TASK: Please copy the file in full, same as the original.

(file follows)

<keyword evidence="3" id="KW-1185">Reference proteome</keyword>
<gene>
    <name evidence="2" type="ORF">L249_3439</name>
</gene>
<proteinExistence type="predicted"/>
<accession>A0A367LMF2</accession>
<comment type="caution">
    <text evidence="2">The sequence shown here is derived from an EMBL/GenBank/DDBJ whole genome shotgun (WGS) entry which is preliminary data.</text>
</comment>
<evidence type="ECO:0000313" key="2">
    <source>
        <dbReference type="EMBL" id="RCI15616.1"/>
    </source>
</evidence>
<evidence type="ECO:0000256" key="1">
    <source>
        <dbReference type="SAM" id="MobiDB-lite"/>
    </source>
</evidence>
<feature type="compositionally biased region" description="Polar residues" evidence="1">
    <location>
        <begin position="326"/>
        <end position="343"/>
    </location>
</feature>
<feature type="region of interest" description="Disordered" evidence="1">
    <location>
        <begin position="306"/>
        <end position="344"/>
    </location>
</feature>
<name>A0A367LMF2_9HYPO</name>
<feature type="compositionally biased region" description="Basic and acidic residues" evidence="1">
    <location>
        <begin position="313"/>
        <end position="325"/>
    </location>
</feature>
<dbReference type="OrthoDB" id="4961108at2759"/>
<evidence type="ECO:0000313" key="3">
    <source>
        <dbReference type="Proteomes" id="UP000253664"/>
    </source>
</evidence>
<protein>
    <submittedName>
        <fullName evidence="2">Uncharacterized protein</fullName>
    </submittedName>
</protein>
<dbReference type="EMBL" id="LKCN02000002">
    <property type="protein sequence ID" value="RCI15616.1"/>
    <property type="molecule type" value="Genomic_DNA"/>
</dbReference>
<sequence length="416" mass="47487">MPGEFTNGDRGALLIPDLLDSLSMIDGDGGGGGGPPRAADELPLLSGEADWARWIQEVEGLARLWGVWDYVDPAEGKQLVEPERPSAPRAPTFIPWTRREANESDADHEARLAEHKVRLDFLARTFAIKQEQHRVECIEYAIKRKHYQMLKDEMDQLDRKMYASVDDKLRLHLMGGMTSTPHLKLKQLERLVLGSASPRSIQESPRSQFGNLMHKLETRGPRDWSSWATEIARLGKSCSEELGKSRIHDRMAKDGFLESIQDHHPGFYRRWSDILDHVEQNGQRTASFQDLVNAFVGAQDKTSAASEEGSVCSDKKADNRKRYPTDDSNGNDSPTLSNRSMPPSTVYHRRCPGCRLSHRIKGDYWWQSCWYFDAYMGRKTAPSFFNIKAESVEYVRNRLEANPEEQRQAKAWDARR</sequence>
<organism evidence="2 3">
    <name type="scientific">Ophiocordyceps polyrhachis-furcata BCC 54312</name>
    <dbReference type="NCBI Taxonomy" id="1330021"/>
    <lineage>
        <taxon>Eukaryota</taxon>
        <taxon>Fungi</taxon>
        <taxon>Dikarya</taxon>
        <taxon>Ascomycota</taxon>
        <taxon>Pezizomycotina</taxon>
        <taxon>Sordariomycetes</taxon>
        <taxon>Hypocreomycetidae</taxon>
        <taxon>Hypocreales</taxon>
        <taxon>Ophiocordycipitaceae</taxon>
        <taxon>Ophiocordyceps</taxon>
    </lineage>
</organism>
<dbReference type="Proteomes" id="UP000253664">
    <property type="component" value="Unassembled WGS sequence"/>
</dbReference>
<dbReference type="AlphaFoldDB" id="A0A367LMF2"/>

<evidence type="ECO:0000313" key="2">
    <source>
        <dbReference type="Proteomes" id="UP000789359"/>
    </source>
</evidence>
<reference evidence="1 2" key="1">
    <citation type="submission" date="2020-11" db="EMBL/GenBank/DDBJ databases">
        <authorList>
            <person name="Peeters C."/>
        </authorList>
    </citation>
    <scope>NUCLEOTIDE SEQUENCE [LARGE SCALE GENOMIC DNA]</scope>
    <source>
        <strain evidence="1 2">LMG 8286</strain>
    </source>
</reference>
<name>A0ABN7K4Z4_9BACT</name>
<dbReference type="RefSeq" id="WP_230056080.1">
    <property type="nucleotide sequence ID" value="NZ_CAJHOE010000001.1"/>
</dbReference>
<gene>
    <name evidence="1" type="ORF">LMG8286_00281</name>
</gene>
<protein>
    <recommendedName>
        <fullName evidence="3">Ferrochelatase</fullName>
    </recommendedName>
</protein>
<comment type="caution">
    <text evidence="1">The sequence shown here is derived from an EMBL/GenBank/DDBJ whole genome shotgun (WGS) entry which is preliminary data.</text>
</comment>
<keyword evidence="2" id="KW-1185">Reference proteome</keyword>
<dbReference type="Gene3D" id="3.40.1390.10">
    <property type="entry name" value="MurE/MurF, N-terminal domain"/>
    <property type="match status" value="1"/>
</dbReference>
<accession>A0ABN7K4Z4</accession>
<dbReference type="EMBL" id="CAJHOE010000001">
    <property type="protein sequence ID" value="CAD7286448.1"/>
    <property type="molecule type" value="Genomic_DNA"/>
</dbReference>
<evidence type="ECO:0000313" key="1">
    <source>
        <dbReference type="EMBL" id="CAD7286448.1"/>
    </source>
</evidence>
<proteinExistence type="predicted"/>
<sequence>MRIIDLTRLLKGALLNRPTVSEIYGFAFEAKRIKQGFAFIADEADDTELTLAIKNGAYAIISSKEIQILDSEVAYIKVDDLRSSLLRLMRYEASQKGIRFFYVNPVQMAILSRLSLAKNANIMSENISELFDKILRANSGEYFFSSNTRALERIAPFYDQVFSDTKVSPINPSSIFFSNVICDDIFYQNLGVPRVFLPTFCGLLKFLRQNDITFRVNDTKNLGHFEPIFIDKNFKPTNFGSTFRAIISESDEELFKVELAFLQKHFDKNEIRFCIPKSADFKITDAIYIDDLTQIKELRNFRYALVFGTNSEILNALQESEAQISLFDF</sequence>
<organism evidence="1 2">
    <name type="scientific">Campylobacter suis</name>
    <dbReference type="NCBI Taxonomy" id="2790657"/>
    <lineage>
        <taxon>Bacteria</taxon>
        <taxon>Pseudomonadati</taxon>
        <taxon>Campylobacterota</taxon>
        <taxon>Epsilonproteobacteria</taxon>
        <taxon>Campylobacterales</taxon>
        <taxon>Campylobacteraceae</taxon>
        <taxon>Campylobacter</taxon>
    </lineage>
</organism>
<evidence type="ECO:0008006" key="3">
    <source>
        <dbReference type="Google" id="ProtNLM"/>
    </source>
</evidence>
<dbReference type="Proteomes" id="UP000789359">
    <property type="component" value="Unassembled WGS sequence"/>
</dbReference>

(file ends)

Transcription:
<keyword evidence="3" id="KW-1185">Reference proteome</keyword>
<gene>
    <name evidence="2" type="ORF">L249_3439</name>
</gene>
<proteinExistence type="predicted"/>
<accession>A0A367LMF2</accession>
<comment type="caution">
    <text evidence="2">The sequence shown here is derived from an EMBL/GenBank/DDBJ whole genome shotgun (WGS) entry which is preliminary data.</text>
</comment>
<evidence type="ECO:0000313" key="2">
    <source>
        <dbReference type="EMBL" id="RCI15616.1"/>
    </source>
</evidence>
<evidence type="ECO:0000256" key="1">
    <source>
        <dbReference type="SAM" id="MobiDB-lite"/>
    </source>
</evidence>
<feature type="compositionally biased region" description="Polar residues" evidence="1">
    <location>
        <begin position="326"/>
        <end position="343"/>
    </location>
</feature>
<feature type="region of interest" description="Disordered" evidence="1">
    <location>
        <begin position="306"/>
        <end position="344"/>
    </location>
</feature>
<name>A0A367LMF2_9HYPO</name>
<feature type="compositionally biased region" description="Basic and acidic residues" evidence="1">
    <location>
        <begin position="313"/>
        <end position="325"/>
    </location>
</feature>
<dbReference type="OrthoDB" id="4961108at2759"/>
<evidence type="ECO:0000313" key="3">
    <source>
        <dbReference type="Proteomes" id="UP000253664"/>
    </source>
</evidence>
<protein>
    <submittedName>
        <fullName evidence="2">Uncharacterized protein</fullName>
    </submittedName>
</protein>
<dbReference type="EMBL" id="LKCN02000002">
    <property type="protein sequence ID" value="RCI15616.1"/>
    <property type="molecule type" value="Genomic_DNA"/>
</dbReference>
<sequence length="416" mass="47487">MPGEFTNGDRGALLIPDLLDSLSMIDGDGGGGGGPPRAADELPLLSGEADWARWIQEVEGLARLWGVWDYVDPAEGKQLVEPERPSAPRAPTFIPWTRREANESDADHEARLAEHKVRLDFLARTFAIKQEQHRVECIEYAIKRKHYQMLKDEMDQLDRKMYASVDDKLRLHLMGGMTSTPHLKLKQLERLVLGSASPRSIQESPRSQFGNLMHKLETRGPRDWSSWATEIARLGKSCSEELGKSRIHDRMAKDGFLESIQDHHPGFYRRWSDILDHVEQNGQRTASFQDLVNAFVGAQDKTSAASEEGSVCSDKKADNRKRYPTDDSNGNDSPTLSNRSMPPSTVYHRRCPGCRLSHRIKGDYWWQSCWYFDAYMGRKTAPSFFNIKAESVEYVRNRLEANPEEQRQAKAWDARR</sequence>
<organism evidence="2 3">
    <name type="scientific">Ophiocordyceps polyrhachis-furcata BCC 54312</name>
    <dbReference type="NCBI Taxonomy" id="1330021"/>
    <lineage>
        <taxon>Eukaryota</taxon>
        <taxon>Fungi</taxon>
        <taxon>Dikarya</taxon>
        <taxon>Ascomycota</taxon>
        <taxon>Pezizomycotina</taxon>
        <taxon>Sordariomycetes</taxon>
        <taxon>Hypocreomycetidae</taxon>
        <taxon>Hypocreales</taxon>
        <taxon>Ophiocordycipitaceae</taxon>
        <taxon>Ophiocordyceps</taxon>
    </lineage>
</organism>
<dbReference type="Proteomes" id="UP000253664">
    <property type="component" value="Unassembled WGS sequence"/>
</dbReference>
<dbReference type="AlphaFoldDB" id="A0A367LMF2"/>

<evidence type="ECO:0000313" key="2">
    <source>
        <dbReference type="Proteomes" id="UP000789359"/>
    </source>
</evidence>
<reference evidence="1 2" key="1">
    <citation type="submission" date="2020-11" db="EMBL/GenBank/DDBJ databases">
        <authorList>
            <person name="Peeters C."/>
        </authorList>
    </citation>
    <scope>NUCLEOTIDE SEQUENCE [LARGE SCALE GENOMIC DNA]</scope>
    <source>
        <strain evidence="1 2">LMG 8286</strain>
    </source>
</reference>
<name>A0ABN7K4Z4_9BACT</name>
<dbReference type="RefSeq" id="WP_230056080.1">
    <property type="nucleotide sequence ID" value="NZ_CAJHOE010000001.1"/>
</dbReference>
<gene>
    <name evidence="1" type="ORF">LMG8286_00281</name>
</gene>
<protein>
    <recommendedName>
        <fullName evidence="3">Ferrochelatase</fullName>
    </recommendedName>
</protein>
<comment type="caution">
    <text evidence="1">The sequence shown here is derived from an EMBL/GenBank/DDBJ whole genome shotgun (WGS) entry which is preliminary data.</text>
</comment>
<keyword evidence="2" id="KW-1185">Reference proteome</keyword>
<dbReference type="Gene3D" id="3.40.1390.10">
    <property type="entry name" value="MurE/MurF, N-terminal domain"/>
    <property type="match status" value="1"/>
</dbReference>
<accession>A0ABN7K4Z4</accession>
<dbReference type="EMBL" id="CAJHOE010000001">
    <property type="protein sequence ID" value="CAD7286448.1"/>
    <property type="molecule type" value="Genomic_DNA"/>
</dbReference>
<evidence type="ECO:0000313" key="1">
    <source>
        <dbReference type="EMBL" id="CAD7286448.1"/>
    </source>
</evidence>
<proteinExistence type="predicted"/>
<sequence>MRIIDLTRLLKGALLNRPTVSEIYGFAFEAKRIKQGFAFIADEADDTELTLAIKNGAYAIISSKEIQILDSEVAYIKVDDLRSSLLRLMRYEASQKGIRFFYVNPVQMAILSRLSLAKNANIMSENISELFDKILRANSGEYFFSSNTRALERIAPFYDQVFSDTKVSPINPSSIFFSNVICDDIFYQNLGVPRVFLPTFCGLLKFLRQNDITFRVNDTKNLGHFEPIFIDKNFKPTNFGSTFRAIISESDEELFKVELAFLQKHFDKNEIRFCIPKSADFKITDAIYIDDLTQIKELRNFRYALVFGTNSEILNALQESEAQISLFDF</sequence>
<organism evidence="1 2">
    <name type="scientific">Campylobacter suis</name>
    <dbReference type="NCBI Taxonomy" id="2790657"/>
    <lineage>
        <taxon>Bacteria</taxon>
        <taxon>Pseudomonadati</taxon>
        <taxon>Campylobacterota</taxon>
        <taxon>Epsilonproteobacteria</taxon>
        <taxon>Campylobacterales</taxon>
        <taxon>Campylobacteraceae</taxon>
        <taxon>Campylobacter</taxon>
    </lineage>
</organism>
<evidence type="ECO:0008006" key="3">
    <source>
        <dbReference type="Google" id="ProtNLM"/>
    </source>
</evidence>
<dbReference type="Proteomes" id="UP000789359">
    <property type="component" value="Unassembled WGS sequence"/>
</dbReference>